Often on a website build, you'll need a way to manage background tasks.  When you need to do things like scheduling orders, sending emails, refreshing data from an external feed, then you'll need a way to call code on a frequent basis.   In the old days in order to create a scheduled task, you would need a Windows service, however, as times moved and cloud hosting and web apps have become more popular, elastic deployments now mean we need new ways of handling this scheduling...  this is where hangfire comes in.

Hangfire is a free and open-source framework that will allow you to easily perform background processing in .NET and .NET Core applications.  With Hangfire on Windows Service or separate process required.  Hangfire is backed by persistent storage so you can do IIS resets and not lose your data.

If you need to use a scheduler, then I'm hoping I've convinced you that Hangfire is a good option.  In this tutorial, I'm going to cover everything you need to install Hangfire, lock it down so none of your web visitors can't access it AND make it appear within the Umbraco backend.   So let's begin!

How To Install Hangfire

Getting Hangfire integrated within your Umbraco website a vanilla entity is easy.

You can install Hangfire via the NuGet Package Manager in Visual Studio.  On your web project, right-click and select 'Manage Nuget Packages',  type in 'Hangfire' and then add it to your project.

As Hangfire uses persistent storage, e.g a SQL database, we'll need to define a connection string to use with it.  As we're using Umbraco we can simply use the Umbraco one, that I'm assuming you've already set-up.

The next step to get Hangfire up and running is modifying your Startup.cs file and provide the necessary connection string and routing information.  As you're using Umbraco you may have to create the Start.cs yourself, so don't be surprised if you don't have one in your solution.

 Ok, so the important things to note from this snippet are. 

  1. The assembly attribute.  The typeof() needs to point to your Startup file, this will be your websites assembly namespace.

  2. Inherit from 'UmbracoDefaultOwinStartup'

  3. Inherit from 'UmbracoDefaultOwinStartup'Umbraco.Core.ApplicationContext.Current.DatabaseContext.ConnectionString

  4. We're defining the route we will access hangfire within Umbraco.  To get a custom MVC view, or, in this case, a hangfire page to display within the Umbraco backend, it will need to be accessible within '/Umbraco/backoffice/Plugins/'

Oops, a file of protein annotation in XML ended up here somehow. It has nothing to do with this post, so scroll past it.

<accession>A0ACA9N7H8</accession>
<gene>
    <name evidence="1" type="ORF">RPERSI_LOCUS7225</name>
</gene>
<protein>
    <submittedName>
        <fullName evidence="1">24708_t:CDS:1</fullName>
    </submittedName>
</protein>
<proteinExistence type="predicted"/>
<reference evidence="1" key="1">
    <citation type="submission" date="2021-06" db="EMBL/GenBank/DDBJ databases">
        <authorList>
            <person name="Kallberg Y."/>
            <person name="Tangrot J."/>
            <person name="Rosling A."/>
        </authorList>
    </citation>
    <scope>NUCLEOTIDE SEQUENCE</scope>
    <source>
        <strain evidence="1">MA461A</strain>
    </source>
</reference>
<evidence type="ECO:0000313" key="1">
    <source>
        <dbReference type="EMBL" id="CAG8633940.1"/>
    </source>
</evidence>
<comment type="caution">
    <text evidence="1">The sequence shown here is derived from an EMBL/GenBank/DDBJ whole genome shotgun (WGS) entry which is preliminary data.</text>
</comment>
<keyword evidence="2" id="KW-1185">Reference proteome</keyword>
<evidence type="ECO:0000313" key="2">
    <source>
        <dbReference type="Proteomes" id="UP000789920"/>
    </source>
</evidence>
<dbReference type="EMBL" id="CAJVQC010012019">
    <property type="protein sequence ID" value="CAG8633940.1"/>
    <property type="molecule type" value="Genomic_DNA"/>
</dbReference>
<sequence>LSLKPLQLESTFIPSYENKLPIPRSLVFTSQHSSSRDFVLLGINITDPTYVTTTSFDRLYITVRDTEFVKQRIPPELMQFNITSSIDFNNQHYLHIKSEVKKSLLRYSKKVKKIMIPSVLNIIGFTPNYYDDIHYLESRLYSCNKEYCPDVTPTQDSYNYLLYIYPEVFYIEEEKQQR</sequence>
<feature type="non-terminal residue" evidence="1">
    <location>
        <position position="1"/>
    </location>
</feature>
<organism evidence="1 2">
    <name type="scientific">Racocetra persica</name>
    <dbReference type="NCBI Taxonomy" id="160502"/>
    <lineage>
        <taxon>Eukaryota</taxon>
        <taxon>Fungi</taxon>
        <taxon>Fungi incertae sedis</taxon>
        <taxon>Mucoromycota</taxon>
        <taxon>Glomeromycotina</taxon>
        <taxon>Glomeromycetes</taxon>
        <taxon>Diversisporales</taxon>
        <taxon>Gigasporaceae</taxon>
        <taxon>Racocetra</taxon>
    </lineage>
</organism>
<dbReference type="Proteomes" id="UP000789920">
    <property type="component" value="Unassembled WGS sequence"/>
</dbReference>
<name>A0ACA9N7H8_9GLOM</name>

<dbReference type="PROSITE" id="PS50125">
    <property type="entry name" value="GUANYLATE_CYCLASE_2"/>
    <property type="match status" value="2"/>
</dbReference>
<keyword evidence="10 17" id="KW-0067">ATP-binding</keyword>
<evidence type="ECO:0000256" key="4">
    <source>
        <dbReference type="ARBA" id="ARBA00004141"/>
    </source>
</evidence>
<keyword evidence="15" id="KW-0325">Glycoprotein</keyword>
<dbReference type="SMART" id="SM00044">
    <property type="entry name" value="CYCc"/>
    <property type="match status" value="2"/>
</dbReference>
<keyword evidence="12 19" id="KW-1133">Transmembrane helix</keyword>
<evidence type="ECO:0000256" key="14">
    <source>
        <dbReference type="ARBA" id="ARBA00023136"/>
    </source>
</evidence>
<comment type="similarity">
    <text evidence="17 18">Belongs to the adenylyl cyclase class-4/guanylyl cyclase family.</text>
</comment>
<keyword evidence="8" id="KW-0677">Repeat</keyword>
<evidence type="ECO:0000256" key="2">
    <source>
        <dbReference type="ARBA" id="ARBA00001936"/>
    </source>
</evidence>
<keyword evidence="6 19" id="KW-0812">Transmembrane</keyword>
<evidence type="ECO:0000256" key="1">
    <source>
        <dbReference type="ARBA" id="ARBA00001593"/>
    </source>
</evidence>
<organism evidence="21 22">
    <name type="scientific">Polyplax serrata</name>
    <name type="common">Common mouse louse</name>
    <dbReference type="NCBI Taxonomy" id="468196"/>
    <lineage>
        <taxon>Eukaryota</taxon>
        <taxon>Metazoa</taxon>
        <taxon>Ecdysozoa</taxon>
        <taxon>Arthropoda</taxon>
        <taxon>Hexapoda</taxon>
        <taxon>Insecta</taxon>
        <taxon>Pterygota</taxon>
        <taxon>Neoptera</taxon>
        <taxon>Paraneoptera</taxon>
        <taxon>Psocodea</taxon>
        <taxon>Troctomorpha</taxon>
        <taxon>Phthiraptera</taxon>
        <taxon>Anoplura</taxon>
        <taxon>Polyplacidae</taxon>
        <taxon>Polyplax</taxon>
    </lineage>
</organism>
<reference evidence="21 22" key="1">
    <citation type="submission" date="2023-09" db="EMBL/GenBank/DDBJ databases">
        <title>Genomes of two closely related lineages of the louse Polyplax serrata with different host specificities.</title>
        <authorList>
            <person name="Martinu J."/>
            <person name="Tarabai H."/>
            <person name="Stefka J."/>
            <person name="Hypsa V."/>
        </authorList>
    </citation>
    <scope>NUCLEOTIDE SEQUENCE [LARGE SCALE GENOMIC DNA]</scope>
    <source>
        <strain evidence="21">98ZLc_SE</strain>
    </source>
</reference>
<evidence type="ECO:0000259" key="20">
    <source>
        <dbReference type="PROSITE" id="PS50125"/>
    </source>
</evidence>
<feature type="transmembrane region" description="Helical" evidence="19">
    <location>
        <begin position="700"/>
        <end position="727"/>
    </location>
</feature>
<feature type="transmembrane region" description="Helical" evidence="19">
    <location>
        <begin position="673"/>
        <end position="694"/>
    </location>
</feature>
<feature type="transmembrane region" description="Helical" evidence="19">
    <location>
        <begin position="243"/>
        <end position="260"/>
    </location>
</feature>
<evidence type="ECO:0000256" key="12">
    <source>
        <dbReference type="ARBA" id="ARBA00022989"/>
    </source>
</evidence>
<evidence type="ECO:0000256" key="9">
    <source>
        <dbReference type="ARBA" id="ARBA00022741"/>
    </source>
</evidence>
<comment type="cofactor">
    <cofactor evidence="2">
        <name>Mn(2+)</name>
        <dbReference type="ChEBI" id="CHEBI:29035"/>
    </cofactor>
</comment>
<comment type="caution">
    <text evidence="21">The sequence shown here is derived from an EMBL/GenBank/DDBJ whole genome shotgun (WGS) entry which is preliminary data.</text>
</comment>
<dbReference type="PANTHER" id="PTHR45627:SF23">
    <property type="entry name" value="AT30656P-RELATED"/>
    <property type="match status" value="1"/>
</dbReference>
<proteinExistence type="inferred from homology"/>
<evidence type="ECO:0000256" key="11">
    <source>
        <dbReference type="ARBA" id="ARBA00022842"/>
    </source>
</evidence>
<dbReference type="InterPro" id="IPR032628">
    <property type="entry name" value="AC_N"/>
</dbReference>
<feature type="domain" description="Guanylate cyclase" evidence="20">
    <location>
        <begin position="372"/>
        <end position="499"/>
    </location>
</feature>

5. We're adding 'UmbracoAuthorizationFilter' a custom class we'll define next.

Creating The IDashboardAuthorizationFilter

I'm hoping the code for this is self-explanatory. It's checking if the current user has an Umbraco Authorization ticket set. If someone is logged into Umbraco they can then access it.

Web.config Changes

On the appSettings section of the web.config, make the following changes:

 Open the web.config (or app.settings.config) and make sure 'owin:appStartup' is pointing to the right location.

Make Hangfire Display In Umbraco

That's It!

In the example, you should see the hangfire option within your content section, called 'Event Handling' with a node called Hangfire.  In my website I've used a custom section, to make it easier.  If you want to know how to do this, you can read  'How To Create a custom section in Umbraco 7'

When you open the dashboard for the first time, Hangfire should create all of its database tables for you.  In your SQL database, you will see the following new tables, AggregatedCounter, Counter, Hash, Job, JobParameter, JobQueue, List, Schema, Server, Set, and State.

Adding Jobs

Creating the code to create add a hangfire task can be done in two ways:

  1. A one-off fire-and-forget request in Hangfire, using Enqueue()

BackgroundJob.Schedule(() => Console.WriteLine("One Off Task."), TimeSpan.FromMilliseconds(1000));

  1. A regular reoccurring task, using the RecurringJob class, specifically with the AddOrUpdate() method

RecurringJob.AddOrUpdate(() => Console.WriteLine("Repeat Daily"), Cron.Daily());